Deploying pi-hole-docker on Kubernetes

The internet can be a scary place, especially when you have kids.

I have tried several methods to control and filter the use of technology to keep my kids safe and give them the freedom to explore and be creative.

Recently, I have been exploring how DNS can be managed to assist in managing content and removing trackers that misdirect and influence consumers.

Pi-hole is an on-premise DNS server that provides DNS filtering and black-hole lists to remove advertising. Pi-hole can be deployed on low power hardware like a Raspberry-pi using Linux via the installer or Docker container.

I didn’t have a host running docker or a spare Pi laying about, but what I did have was a Kubernetes host that was built as part of this post. So I thought why not!

Deploying to Kubernetes gives you access to an additional layer of orchestration that can help with the availability of the service in the event it crashes.

Now you could just translate the provided docker-compose.yaml that is supplied in the docker containers GitHub repository to a Kubernetes Pod resource like this.

This gives you the equivalent of running the container in Docker, but we can take this further by defining a few more resources to get the most out of Kubernetes.

The next evolution of getting Pi-hole onto Kubernetes is to describe your desired state using a Deployment resource. Deployments provide the ability to be able to roll out new versions or roll back to previous iterations.

They also provide the ability to scale your workload to more than one instance of a Pod. This coupled with anti-affinity deployment models could be interesting for DNS servers.

A few key things to point out. You will notice that the configuration is managed within the Deployment rather than in a ConfigMap and referenced in. This is to leverage the rollout capabilities of the Deployment resource, Deployment rollouts are not triggered if you update the ConfigMap.

The other thing is the ports, these are privileged ports. Normally you need to use ports that are located in the range supplied by your kublet config. This can be overridden as the Deployment contains both the privileged: true and hostNetwork: true options set in the resource definition.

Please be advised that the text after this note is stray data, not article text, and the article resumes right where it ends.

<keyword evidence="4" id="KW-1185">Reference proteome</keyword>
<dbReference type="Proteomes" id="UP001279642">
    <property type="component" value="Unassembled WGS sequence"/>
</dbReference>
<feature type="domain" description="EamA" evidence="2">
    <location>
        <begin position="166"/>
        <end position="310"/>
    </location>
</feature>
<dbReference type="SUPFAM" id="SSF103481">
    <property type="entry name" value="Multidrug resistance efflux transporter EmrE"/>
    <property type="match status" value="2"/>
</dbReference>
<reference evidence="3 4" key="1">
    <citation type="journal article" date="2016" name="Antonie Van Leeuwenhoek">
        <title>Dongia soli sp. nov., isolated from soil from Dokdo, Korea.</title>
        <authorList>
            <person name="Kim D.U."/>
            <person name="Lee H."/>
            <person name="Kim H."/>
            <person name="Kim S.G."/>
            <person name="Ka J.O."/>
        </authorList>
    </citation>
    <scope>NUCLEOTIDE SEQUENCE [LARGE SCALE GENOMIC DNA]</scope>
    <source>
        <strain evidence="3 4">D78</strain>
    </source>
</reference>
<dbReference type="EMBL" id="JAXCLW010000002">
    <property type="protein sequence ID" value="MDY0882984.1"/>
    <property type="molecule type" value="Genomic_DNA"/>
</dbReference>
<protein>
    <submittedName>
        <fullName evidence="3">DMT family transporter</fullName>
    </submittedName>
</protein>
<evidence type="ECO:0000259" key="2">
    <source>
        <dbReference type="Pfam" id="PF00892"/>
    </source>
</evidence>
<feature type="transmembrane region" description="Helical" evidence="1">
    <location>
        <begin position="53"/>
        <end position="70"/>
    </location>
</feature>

To deploy to Kubernetes you can just submit the resource definition to the server using kubectl apply -f <filename>. This will give you a running instance.

Next, you need to expose the Pi-home Pod outside Kubernetes so devices can access DNS services. For my home deployment, I have a single node so the use of an ingress solution is not required and I use a Service defining Ports on the host to expose the solution.

The service uses the same privileged ports as DNS services are known to exist on port 53. You will also notice that there are 2 separate Service definitions as you need to define one for each protocol type.

These can be applied using kubectl in the same way that the Deployment was previously.

This will now give you a running instance of Pi-hole that you can update your DHCP server to point to. I have also configured the instance to forward its requests to OpenDNS for an additional layer of security and filtering.

I am maintaining the deployment and service YAML files on GitHub here.

NOTE: 16/4 - I could not get any of the 2022.04 releases to deploy due to the way the start script works with assigning capabilities.

Tags: pi-hole home-automation kubernetes 
Written on April 16, 2022